Thursday, April 12, 2007

Banana Republic Watch

Josh Marshall has been at the vanguard of the US attorneys story, following its nefarious twists and turns and sniffing out conspiracies theories that, however unlikely, always turn out to have a kernel of truth. Today, he focuses on the real story behind the story: the Rovian voter suppression machine. He starts by noting a New York Times story that shows precious little evidence of voter fraud, despite the best efforts of the Republican noise machine to play up the issue over the past few years. Last year, there were only 86 convictions for voter fraud, and most of these were the result of simple mistakes. Possibly the most tragic case is that of Usman Ali, a Pakistani immigrant who filled out a voter registration form alongside the other forms he was handed by a brusque official at the DMV while renewing his driving license. For this "crime", he was deported to Pakistan. Charming.

This strategy was orchestrated by the Rovian machine, with the backing of the Republican National Committee. But what did they hope to accomplish? Again, Marshall is pretty clear:
"Republican party officials and elected officials use bogus claims of vote fraud to do three things: 1) to stymie voter registration drives and get-out-the-vote efforts in poor and minority neighborhoods, 2) purge voter rolls of legitimate voters and 3) institute voter ID laws aimed at making it harder for low-income and minority voters to vote."
In other words, it's all about keeping potential Democrats away from the polls. Remember those stories of posters plastered around black neighborhoods giving the wrong day to vote? Remember the stories of too few voting machines in minority areas, along with surpluses in Republican-leaning enclaves? Remember the New Hampshire phone-jamming scandal, in which Republicans were indicted for deliberately sabotaging the Democrat's get-out-the-vote campaign? And remember John Thune's narrow victory over Tom Daschle in South Dakota, that came on the back of massive intimidation of native American voters as Republicans harped on and on about voter fraud on the reservations? And, of course, who can forget the ur-scandal that opened the eyes of Republicans to the voter suppression potential, the 2000 voter debacle in Florida?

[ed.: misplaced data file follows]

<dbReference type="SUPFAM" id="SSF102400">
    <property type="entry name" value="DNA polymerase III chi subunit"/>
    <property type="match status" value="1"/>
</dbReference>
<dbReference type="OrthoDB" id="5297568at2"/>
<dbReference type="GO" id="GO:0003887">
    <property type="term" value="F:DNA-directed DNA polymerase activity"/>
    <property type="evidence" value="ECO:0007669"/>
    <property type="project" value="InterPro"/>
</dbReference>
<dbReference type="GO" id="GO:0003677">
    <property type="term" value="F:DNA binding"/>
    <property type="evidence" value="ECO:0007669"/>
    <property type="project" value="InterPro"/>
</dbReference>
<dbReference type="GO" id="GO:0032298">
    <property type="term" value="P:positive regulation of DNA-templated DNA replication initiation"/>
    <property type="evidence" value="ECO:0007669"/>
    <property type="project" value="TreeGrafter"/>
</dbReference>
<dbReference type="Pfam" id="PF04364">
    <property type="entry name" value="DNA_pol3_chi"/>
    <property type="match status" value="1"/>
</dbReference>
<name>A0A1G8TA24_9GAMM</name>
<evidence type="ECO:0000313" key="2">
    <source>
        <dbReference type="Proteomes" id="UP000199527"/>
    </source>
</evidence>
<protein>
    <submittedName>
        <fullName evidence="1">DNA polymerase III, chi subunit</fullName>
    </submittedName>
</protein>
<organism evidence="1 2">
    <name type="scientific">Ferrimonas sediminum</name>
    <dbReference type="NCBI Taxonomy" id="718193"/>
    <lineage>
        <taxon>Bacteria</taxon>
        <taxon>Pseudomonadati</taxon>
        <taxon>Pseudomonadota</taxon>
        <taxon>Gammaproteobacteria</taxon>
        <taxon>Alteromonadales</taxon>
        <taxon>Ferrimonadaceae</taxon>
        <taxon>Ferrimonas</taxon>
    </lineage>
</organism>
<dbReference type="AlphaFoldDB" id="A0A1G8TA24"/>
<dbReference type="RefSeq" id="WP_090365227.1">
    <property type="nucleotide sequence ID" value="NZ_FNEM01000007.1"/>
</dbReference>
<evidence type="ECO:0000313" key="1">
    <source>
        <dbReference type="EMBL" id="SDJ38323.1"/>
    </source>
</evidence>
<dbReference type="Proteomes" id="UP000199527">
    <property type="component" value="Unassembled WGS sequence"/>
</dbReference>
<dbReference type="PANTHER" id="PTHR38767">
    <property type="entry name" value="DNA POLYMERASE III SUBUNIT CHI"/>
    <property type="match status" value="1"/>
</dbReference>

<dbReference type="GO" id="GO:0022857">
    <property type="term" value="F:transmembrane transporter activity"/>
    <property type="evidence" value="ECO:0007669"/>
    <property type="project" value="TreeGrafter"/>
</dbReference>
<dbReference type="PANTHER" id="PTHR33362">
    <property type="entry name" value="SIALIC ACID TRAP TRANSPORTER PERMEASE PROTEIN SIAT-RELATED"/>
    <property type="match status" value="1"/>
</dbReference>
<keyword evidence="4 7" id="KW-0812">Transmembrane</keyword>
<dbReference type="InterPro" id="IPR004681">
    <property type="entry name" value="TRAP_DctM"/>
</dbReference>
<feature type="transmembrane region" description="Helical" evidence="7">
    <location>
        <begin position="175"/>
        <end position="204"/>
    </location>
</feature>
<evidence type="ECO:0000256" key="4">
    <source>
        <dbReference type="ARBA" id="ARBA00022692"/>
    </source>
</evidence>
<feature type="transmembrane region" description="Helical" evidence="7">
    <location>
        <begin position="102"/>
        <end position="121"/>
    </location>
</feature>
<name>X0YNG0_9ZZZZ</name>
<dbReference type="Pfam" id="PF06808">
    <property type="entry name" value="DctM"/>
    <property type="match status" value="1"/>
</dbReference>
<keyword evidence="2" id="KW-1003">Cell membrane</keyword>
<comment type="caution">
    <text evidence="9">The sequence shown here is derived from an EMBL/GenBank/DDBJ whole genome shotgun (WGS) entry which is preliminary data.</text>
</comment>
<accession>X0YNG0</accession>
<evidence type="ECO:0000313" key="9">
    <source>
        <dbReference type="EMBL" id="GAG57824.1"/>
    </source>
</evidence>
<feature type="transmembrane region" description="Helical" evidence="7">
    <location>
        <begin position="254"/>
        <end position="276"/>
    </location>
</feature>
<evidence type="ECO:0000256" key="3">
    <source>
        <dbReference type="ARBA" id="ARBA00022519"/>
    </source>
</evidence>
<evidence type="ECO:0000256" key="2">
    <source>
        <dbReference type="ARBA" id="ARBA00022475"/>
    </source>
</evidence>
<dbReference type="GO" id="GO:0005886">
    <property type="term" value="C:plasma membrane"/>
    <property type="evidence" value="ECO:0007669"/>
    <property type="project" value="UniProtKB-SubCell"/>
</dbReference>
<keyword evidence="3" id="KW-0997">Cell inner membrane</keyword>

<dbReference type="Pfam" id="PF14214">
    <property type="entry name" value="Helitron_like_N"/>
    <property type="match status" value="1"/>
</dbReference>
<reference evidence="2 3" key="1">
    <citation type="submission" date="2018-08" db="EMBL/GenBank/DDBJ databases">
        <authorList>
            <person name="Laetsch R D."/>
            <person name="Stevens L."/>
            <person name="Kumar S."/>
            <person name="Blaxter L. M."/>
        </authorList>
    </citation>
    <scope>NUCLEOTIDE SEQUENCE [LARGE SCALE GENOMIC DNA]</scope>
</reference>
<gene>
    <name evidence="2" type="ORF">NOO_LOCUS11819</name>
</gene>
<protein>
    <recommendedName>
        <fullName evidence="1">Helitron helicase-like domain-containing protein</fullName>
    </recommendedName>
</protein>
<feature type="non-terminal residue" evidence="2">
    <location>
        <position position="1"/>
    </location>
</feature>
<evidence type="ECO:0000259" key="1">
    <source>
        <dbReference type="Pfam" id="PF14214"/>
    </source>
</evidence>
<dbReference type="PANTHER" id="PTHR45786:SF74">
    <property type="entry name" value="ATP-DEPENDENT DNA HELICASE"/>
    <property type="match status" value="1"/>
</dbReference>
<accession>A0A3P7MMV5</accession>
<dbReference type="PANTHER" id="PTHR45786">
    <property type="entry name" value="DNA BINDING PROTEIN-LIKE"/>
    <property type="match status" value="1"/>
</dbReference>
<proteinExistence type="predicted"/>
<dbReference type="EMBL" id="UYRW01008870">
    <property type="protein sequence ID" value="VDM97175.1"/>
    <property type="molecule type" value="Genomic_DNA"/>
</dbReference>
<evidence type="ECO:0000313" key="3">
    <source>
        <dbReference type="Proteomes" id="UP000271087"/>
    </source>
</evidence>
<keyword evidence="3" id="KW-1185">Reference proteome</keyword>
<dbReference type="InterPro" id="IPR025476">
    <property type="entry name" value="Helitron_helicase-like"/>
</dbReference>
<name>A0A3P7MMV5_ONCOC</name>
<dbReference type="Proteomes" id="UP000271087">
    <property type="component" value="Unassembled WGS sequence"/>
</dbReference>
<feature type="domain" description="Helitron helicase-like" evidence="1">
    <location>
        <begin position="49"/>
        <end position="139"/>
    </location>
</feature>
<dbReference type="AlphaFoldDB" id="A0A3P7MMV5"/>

So, this strategy works. But the Republicans need compliant legal officials to keep pressing these bogus claims. And, as Marshall diligently points out, the US attorneys scandal leads back directly this strategy. As he puts it:
"Only most of the relatively non-partisan and professional US Attorneys simply didn't find any actual fraud. Choosing not to indict people on bogus charges got at least two of the US Attorneys (Iglesias and McKay) fired. And we are seeing evidence that others may have been nudged out less directly for the same reasons. In turn they've been replaced by a new crop of highly-political party operative prosecutors who, in the gentle wording of the Times, "may not be so reticent" about issuing indictments against people who have committed technical voting infractions with no intent to cast a fraudulent ballot."
Welcome to the Banana Republic...

3 comments:

Anonymous said...

In the name of voting "pro-life" this type of corruption (and worse) is what virtually all of the of the Catholic media along with a handfull of attention-grabbing bishops are telling us to endorse with our votes, often under implied pain of mortal sin. Check your brains at the door, folks, and vote for Gods Own Party. Is it any wonder Rove always has a smirk on his face?

Franklin Jennings said...

So 86 convictions versus a few indictments in one incident?

That's your case? I wonder who checked their brain at the door...

Mark said...

yes, this stuff is no big deal at all. Just a minor blip on the radar compared to 650,000 innocent civilians and 3,300 Americans dead in the unjust and illegal invasion of Iraq based on a pack of lies.